thought this book was so excellent. sorta perplexed that it went almost entirely unread in the u.s. - almost every google hit is for a uk newspaper/blog - but its wonderful & terrible in the sense of inspiring the same... has something in common philosophically/structurally w/ some recent literary horror although stylistically theres basically no comparison. maybe just the shared sense of vastness & lack of purpose/design & futility although theres not terror in insignificance but sorrow. this is something i liked about it the inexorable creep of time
i enjoyed the books style too - the minimalism the precision the repetition - but i thought all those stern details obfuscated rather than revealed v much but maybe im just missing the point
idk i liked this a lot, but am still sort of confused abt it too
― -Θ--Θ- (Lamp), Friday, 28 January 2011 04:25 (twelve years ago) link
two weeks pass...
Haha, I was going to say something similar, but probably for different, more superficial reasons, like, "how German is it," really? We've got invading Russians, Nazis, East German communists confiscating property, Jew having their property sort of confiscated, post-wwii guilt, folk culture and rites, Bavarian landscapes, thatched roofs, solid German architecture (and those solid German doors).
Some burkean themes? The class and property stuff can't be accidental. Otherwise she wouldn't alternate sentences about the architects talking about beauty and art and the gardener who is working the land. She lays on thick the property porn. There's something there for anyone who's tended a garden, watched it grow, felt proud of it, but also something there for someone who's made a house into a home. This book seems very relevant to me because living in an environment like this is so out of my reach, and we live in an era where almost every piece of natural waterfront property has been developed or divided up into expensive parcels or is decidedly undevelopable. There are only so many people who get to enjoy these places, and the book takes you to a place and idealizes it to the max and then asks you how you'd feel if it were taken away, and how do you make a place into a home (manages to do this without getting sentimental), and makes you ask who deserves places such as these. At least that's what I thought about while reading it.
The four daughters fates are all unyielding for the durations of their lives. They don't have stages of life. They're either married or not, and the two sisters who don't marry have somewhat divergent consequences for not marrying: one of them becomes an old maid in a way that's acceptable to the community and maybe herself, and the other behaves crazily until she commits suicide. But it's their marrying or not marrying that defines them, and Klara seems to internalize this fatalism the most. It's like she's saying if she can't decide her company than she refuses to decide at all, like to do so would be to decide inauthentically. And back to the theme of property: the property she was supposed to inherit is sold off before she killls herself.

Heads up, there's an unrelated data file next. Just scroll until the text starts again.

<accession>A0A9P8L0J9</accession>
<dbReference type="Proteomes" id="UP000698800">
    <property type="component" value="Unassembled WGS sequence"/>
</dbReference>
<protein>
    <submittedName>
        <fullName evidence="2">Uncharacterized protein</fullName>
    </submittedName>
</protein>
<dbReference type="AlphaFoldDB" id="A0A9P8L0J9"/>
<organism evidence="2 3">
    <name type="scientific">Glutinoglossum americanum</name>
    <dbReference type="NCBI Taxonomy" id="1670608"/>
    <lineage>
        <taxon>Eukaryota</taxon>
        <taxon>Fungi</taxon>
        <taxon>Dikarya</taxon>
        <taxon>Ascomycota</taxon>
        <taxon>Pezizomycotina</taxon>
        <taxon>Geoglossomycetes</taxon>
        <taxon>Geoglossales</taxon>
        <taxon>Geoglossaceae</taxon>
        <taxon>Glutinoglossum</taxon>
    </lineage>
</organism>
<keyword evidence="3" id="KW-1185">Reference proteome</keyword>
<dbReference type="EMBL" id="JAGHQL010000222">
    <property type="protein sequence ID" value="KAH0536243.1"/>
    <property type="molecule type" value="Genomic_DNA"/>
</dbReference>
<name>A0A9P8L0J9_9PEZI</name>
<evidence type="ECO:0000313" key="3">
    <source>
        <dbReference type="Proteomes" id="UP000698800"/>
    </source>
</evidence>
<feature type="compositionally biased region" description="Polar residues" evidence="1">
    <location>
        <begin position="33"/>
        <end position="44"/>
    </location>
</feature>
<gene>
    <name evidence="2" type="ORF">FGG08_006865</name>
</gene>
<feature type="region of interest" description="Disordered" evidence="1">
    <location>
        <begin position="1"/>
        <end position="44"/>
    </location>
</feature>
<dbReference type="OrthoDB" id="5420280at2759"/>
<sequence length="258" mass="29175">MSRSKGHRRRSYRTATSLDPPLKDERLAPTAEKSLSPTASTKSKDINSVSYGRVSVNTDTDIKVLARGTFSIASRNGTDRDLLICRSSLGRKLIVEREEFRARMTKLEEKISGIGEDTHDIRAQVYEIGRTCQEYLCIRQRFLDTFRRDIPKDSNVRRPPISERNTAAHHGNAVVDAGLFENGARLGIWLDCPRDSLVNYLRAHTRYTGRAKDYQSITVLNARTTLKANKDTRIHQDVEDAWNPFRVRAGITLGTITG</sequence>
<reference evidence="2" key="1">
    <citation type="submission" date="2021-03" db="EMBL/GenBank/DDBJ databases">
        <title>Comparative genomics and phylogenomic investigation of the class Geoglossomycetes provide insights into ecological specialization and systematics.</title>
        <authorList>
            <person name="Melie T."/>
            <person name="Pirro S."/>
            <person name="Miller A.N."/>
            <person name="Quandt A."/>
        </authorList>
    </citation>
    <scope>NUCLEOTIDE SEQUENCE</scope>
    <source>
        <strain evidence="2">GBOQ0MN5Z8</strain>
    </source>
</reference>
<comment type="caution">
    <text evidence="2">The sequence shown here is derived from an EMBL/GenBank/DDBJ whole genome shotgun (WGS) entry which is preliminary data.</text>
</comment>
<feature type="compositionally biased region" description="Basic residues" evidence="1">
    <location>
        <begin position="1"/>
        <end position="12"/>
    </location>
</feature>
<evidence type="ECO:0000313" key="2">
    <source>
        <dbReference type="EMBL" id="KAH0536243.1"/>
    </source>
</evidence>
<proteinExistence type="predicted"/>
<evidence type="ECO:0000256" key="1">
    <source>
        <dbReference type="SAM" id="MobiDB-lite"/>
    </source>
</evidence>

Took me awhile to get inside the tone of the book. Maybe fifteen pages or so.
Another of those architect / gardener contrasts is that the architect works the soil to bury his valuables just before he's ejected from East Germany (the gardener works the soil in the obvious way), and he thinks of those objects growing and fruiting like plants - the forks and spoons growing a bush that grows more forks and spoons, for instance. The architect profits from the use of his mind, which I guess Erpenbeck does too, but then the rationality he's organized in that mind, that let's him plan for the future with hope for stability - this rationality turns out not to be so rational - it doesn't match up with the chaos of the world as much as he thought. And this is consonant with that nonsense he and the other architect were discussing about art being the ability to see beauty and order it or whatever they said.
Only thirty pages in. I'll write more when I'm not on my phone and I find out more.
― bamcquern, Wednesday, 16 February 2011 23:46 (twelve years ago) link
A German thing I forgot: Baron Munchausen. Saw a movie tonight where a guy is tempted by gambling on payday and he pulls himself by the shirt as if he could drag himself away from the temptation.
Disagree with lamp about the details obfuscating. The way things are told is pretty opaque, but I think the effect is supposed to allow you to see behind it. Like when instead of describing Klara's funeral Erpenbeck describes typical funeral rites. I thinking you can get an idea of what Klara's funeral could be like, all the permutations of it, the irregularities, the observances and oversights and interruptions. This branching of paths seems appropriate in contrast with the seemingly fatalistic attitude she had toward life. I think you're supposed to be thinking about all the could bes when you read all the details. Whatever has come to me during the landscaping or architectural passages has seemed right so far, even if I drift off sometimes and wonder what this or that flower looks like.
― bamcquern, Thursday, 17 February 2011 04:46 (twelve years ago) link
six years pass...